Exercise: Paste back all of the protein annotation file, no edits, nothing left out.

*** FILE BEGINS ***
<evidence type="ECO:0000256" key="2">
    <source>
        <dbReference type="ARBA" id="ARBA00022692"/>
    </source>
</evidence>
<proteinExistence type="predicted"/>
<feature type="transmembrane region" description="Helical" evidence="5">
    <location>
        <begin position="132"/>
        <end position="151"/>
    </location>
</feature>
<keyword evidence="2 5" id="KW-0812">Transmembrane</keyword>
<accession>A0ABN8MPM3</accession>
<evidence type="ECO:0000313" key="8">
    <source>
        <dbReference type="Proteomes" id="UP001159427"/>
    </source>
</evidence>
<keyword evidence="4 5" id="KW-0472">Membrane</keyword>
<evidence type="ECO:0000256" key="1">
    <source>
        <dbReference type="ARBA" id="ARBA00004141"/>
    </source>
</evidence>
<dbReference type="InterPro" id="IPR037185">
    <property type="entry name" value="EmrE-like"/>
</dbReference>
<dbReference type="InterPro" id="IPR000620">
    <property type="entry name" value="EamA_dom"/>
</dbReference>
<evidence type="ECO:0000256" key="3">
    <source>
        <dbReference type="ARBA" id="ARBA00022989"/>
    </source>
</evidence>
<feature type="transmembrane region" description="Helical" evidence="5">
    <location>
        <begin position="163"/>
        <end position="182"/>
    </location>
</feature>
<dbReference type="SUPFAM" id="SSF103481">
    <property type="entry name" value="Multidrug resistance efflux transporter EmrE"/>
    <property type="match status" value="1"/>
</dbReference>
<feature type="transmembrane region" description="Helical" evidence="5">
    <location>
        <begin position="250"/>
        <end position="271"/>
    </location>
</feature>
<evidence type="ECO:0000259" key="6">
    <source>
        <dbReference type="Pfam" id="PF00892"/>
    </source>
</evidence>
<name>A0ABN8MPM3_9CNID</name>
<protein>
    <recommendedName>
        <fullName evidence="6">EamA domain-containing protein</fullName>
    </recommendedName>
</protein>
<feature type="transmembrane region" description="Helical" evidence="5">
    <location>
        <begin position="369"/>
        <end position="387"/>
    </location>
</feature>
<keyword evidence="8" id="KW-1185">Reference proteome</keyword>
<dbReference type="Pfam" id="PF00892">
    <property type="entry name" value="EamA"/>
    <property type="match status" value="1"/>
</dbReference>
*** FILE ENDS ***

<evidence type="ECO:0000256" key="2">
    <source>
        <dbReference type="ARBA" id="ARBA00022692"/>
    </source>
</evidence>
<proteinExistence type="predicted"/>
<feature type="transmembrane region" description="Helical" evidence="5">
    <location>
        <begin position="132"/>
        <end position="151"/>
    </location>
</feature>
<keyword evidence="2 5" id="KW-0812">Transmembrane</keyword>
<accession>A0ABN8MPM3</accession>
<evidence type="ECO:0000313" key="8">
    <source>
        <dbReference type="Proteomes" id="UP001159427"/>
    </source>
</evidence>
<keyword evidence="4 5" id="KW-0472">Membrane</keyword>
<evidence type="ECO:0000256" key="1">
    <source>
        <dbReference type="ARBA" id="ARBA00004141"/>
    </source>
</evidence>
<dbReference type="InterPro" id="IPR037185">
    <property type="entry name" value="EmrE-like"/>
</dbReference>
<dbReference type="InterPro" id="IPR000620">
    <property type="entry name" value="EamA_dom"/>
</dbReference>
<evidence type="ECO:0000256" key="3">
    <source>
        <dbReference type="ARBA" id="ARBA00022989"/>
    </source>
</evidence>
<feature type="transmembrane region" description="Helical" evidence="5">
    <location>
        <begin position="163"/>
        <end position="182"/>
    </location>
</feature>
<dbReference type="SUPFAM" id="SSF103481">
    <property type="entry name" value="Multidrug resistance efflux transporter EmrE"/>
    <property type="match status" value="1"/>
</dbReference>
<feature type="transmembrane region" description="Helical" evidence="5">
    <location>
        <begin position="250"/>
        <end position="271"/>
    </location>
</feature>
<evidence type="ECO:0000259" key="6">
    <source>
        <dbReference type="Pfam" id="PF00892"/>
    </source>
</evidence>
<name>A0ABN8MPM3_9CNID</name>
<protein>
    <recommendedName>
        <fullName evidence="6">EamA domain-containing protein</fullName>
    </recommendedName>
</protein>
<feature type="transmembrane region" description="Helical" evidence="5">
    <location>
        <begin position="369"/>
        <end position="387"/>
    </location>
</feature>
<keyword evidence="8" id="KW-1185">Reference proteome</keyword>
<dbReference type="Pfam" id="PF00892">
    <property type="entry name" value="EamA"/>
    <property type="match status" value="1"/>
</dbReference>